From vertical TVs to pizza-making robots, here’s a taste of what CES 2020 has to offer

Thousands of people have gathered in Las Vegas this week for the world’s most talked about consumer tech event that will unveil a flurry of groundbreaking new products that could shape the rest of the decade. 

CES runs Tuesday to Friday after two days of media previews. The annual showcase is where big companies and startups unveil and promote their latest gadgets — many of them infused with microphones, cameras and artificial intelligence.

From robots to cyber security, these are just some of the most exciting pieces of tech to come out of this year’s Consumer Electronics Show:


A CES logo is displayed by a robot at the Doosan booth during exhibitor setups.


Content is pivoting, literally. These days, much of the way people consume content is on their phone, vertically. Geared toward millennial and Gen Z consumers, Samsung says it has created a television for those that are used to watching things like TikTok or Snapchat on their phones. 


The Sero, Samsung Lifestyle TV

The Samsung Sero is a TV that can swivel between horizontal and vertical orientations which provides “a new approach to home entertainment technology that meets the needs and habits of the growing mobile viewing audience.”

Viewers will be able to wirelessly connect their Samsung phones to their Sero TV and use the phone to control the screen’s orientation.

After a successful launch in South Korea last year, Samsung decided to make the Sero available in several global markets in 2020. 


A U.K.-based company called DNANudge has created a smartwatch-like band that claims to help consumers make healthier choices at the super market by analyzing DNA samples.

Following a simple test that uses a cheek swab in order to analyze the user’s DNA, consumers are given an in-depth genetic report uploaded to an app and contained in a color-customizable “DNABand” which can be used to scan food products.

The band uses the genetic profile to determine if the scanned food item is a good match based on the user’s genetic predispositions.


Seattle-based food production company Picnic is planning to serve some hungry visitors of CES with its pizza-making robot that is capable of producing up to 300 12-inch customized pizzas per hour.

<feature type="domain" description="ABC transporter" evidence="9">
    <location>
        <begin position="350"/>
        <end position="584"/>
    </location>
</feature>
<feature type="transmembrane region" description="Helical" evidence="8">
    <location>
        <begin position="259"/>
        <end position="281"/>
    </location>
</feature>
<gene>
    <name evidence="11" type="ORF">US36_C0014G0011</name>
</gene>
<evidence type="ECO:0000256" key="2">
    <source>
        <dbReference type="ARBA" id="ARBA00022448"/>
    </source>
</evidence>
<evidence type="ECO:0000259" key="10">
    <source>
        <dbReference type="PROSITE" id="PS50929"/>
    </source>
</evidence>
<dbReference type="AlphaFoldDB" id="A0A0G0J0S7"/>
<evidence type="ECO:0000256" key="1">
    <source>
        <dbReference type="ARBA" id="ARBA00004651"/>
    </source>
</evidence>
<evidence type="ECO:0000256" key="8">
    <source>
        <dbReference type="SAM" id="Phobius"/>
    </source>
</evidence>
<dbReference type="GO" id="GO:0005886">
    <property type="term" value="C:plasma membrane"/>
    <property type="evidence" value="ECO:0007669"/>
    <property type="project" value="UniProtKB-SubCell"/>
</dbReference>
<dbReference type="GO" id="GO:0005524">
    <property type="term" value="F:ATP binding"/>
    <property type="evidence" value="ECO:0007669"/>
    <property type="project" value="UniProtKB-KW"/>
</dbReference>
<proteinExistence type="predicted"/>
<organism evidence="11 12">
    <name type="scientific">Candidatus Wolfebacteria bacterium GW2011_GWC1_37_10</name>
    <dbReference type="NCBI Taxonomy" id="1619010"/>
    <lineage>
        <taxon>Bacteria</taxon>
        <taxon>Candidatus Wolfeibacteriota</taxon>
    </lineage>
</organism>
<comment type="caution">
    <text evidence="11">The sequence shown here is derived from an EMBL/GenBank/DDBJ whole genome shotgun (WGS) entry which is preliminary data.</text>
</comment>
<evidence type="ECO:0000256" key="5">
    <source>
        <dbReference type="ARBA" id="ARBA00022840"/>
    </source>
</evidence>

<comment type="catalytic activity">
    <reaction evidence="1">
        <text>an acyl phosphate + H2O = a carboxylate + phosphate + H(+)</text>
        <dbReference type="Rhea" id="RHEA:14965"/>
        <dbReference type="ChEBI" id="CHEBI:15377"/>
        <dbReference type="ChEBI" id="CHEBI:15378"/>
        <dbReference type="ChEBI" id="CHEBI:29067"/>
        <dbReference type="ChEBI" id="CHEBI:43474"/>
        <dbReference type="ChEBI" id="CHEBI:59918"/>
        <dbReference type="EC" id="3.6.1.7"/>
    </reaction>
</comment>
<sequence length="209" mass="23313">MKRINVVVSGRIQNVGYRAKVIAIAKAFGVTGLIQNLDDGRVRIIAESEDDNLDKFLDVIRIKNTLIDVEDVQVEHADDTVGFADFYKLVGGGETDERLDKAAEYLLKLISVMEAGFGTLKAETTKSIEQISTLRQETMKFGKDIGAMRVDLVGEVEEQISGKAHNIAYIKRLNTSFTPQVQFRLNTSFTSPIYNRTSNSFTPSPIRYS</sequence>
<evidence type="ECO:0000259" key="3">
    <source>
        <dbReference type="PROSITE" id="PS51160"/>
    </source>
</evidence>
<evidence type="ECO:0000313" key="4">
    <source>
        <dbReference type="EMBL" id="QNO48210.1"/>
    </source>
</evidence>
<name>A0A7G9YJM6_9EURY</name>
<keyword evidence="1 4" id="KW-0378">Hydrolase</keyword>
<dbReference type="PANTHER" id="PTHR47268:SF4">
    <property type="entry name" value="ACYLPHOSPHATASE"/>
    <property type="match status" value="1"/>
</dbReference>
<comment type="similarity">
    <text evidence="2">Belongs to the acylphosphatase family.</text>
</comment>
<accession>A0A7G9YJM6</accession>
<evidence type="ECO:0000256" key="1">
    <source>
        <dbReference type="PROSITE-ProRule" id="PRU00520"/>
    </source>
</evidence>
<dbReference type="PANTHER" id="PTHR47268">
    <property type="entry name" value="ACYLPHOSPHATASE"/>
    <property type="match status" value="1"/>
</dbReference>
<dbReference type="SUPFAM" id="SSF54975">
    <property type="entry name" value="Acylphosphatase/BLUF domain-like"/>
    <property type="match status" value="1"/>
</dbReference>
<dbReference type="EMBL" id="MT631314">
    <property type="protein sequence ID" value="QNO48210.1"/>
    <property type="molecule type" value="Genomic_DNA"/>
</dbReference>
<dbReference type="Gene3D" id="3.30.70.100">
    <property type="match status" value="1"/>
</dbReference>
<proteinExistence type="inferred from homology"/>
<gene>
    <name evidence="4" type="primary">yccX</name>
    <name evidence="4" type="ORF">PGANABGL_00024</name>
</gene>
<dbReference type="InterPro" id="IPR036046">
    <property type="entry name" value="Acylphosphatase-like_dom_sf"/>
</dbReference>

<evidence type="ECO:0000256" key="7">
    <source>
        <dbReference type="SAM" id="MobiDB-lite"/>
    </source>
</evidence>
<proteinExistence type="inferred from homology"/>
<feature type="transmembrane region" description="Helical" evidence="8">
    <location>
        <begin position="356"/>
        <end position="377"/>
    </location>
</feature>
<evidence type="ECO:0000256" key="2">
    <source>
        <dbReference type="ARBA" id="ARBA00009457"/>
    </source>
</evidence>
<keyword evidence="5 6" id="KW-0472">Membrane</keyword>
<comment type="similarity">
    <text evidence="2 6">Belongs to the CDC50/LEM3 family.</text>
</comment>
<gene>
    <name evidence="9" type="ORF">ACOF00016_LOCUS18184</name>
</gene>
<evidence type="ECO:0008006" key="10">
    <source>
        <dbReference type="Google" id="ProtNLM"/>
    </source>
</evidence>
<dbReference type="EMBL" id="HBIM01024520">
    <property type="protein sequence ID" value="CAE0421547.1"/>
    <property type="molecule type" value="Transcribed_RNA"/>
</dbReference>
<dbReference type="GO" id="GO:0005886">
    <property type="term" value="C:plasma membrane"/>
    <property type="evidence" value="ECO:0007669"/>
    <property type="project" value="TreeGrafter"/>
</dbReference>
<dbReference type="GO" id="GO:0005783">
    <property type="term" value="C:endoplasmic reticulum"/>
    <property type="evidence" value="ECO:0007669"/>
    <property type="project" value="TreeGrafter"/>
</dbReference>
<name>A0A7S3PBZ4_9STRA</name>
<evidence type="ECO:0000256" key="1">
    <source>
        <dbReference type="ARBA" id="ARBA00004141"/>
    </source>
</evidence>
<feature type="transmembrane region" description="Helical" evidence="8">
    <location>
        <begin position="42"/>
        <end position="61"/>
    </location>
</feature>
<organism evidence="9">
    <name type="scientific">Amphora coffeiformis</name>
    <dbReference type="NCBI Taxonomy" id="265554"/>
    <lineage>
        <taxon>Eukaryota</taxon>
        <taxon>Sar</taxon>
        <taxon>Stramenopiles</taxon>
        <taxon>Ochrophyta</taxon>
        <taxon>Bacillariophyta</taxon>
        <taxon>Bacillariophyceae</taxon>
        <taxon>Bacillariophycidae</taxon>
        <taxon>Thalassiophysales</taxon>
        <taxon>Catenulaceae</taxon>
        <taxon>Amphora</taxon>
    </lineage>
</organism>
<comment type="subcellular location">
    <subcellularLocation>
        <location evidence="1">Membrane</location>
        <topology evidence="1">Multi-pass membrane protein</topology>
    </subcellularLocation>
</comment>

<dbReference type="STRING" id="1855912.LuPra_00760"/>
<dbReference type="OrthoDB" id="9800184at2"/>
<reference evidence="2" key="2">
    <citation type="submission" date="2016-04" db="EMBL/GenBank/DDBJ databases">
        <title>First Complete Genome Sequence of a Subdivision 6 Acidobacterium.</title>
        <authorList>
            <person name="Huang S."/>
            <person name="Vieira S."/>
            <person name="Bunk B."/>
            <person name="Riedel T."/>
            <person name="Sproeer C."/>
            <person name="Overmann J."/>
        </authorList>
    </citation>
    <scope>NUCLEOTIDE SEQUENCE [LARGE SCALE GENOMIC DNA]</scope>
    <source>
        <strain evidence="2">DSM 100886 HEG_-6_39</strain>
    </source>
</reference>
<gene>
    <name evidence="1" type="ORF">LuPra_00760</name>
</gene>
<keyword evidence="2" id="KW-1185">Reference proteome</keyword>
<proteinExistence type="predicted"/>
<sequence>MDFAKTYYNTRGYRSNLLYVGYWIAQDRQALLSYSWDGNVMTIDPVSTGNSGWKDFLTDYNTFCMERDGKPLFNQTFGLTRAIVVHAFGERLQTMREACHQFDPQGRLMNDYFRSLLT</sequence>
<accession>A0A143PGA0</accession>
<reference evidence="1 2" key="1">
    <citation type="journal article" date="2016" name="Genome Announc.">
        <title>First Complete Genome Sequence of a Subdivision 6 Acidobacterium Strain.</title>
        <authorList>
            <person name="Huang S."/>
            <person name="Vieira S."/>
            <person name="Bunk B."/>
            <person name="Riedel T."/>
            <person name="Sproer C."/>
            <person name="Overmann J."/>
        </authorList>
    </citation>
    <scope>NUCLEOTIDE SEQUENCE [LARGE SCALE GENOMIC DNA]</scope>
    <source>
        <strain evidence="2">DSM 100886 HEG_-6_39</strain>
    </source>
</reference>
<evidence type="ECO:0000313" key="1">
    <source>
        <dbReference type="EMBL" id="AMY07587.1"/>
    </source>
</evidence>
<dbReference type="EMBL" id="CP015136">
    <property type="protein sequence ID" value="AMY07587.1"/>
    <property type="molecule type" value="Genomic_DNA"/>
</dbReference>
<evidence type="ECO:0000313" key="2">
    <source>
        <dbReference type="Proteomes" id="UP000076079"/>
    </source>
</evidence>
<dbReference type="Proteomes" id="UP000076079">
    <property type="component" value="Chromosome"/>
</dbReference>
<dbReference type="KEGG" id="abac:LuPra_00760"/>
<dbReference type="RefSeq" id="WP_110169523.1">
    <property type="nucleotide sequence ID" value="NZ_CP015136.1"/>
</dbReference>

The Picnic system enables high-volume, consistent, customizable pizzas and access to operational back-end data for food service providers.

While the automated pizza assembly system has already been cranking out pies at the Seattle Mariners’ stadium, T-Mobile Park, the company hopes to feed thousands of hungry tech enthusiasts to show how the technology is applicable to all food categories.  

“Bun, bowl, tortilla or plate – our automated assembly system is designed for and capable of improving the businesses of many food service segments,” said Clayton Wood, CEO of Picnic.


Targus, a leader in laptop cases and mobile computing accessories, released its latest collection of EcoSmart laptop bags at CES 2020. 

Made from recycled components, the new Cypress EcoSmart Collection is certified by Global Recycled Standard and aims to reduce the number of plastic bottles destined for landfills by utilizing them in the bag production. 

The bottles are cleaned, flaked, re-polymerized and spun into fiber that is woven into the fabric that is used for the bags.


Headquartered in San Francisco, Sunflower Labs is using CES to show off its “home drone security” system. If trespassers step onto your lawn, a camera-equipped drone flies out from its resting place and streams live video to your phone.

Sound like something that might guard the lair of a James Bond villain? CEO Alex Pachikov said it's actually less intrusive to neighbors than your run-of-the-mill doorbell camera, because it's only looking down at your own property.

The Associated Press contributed to this story.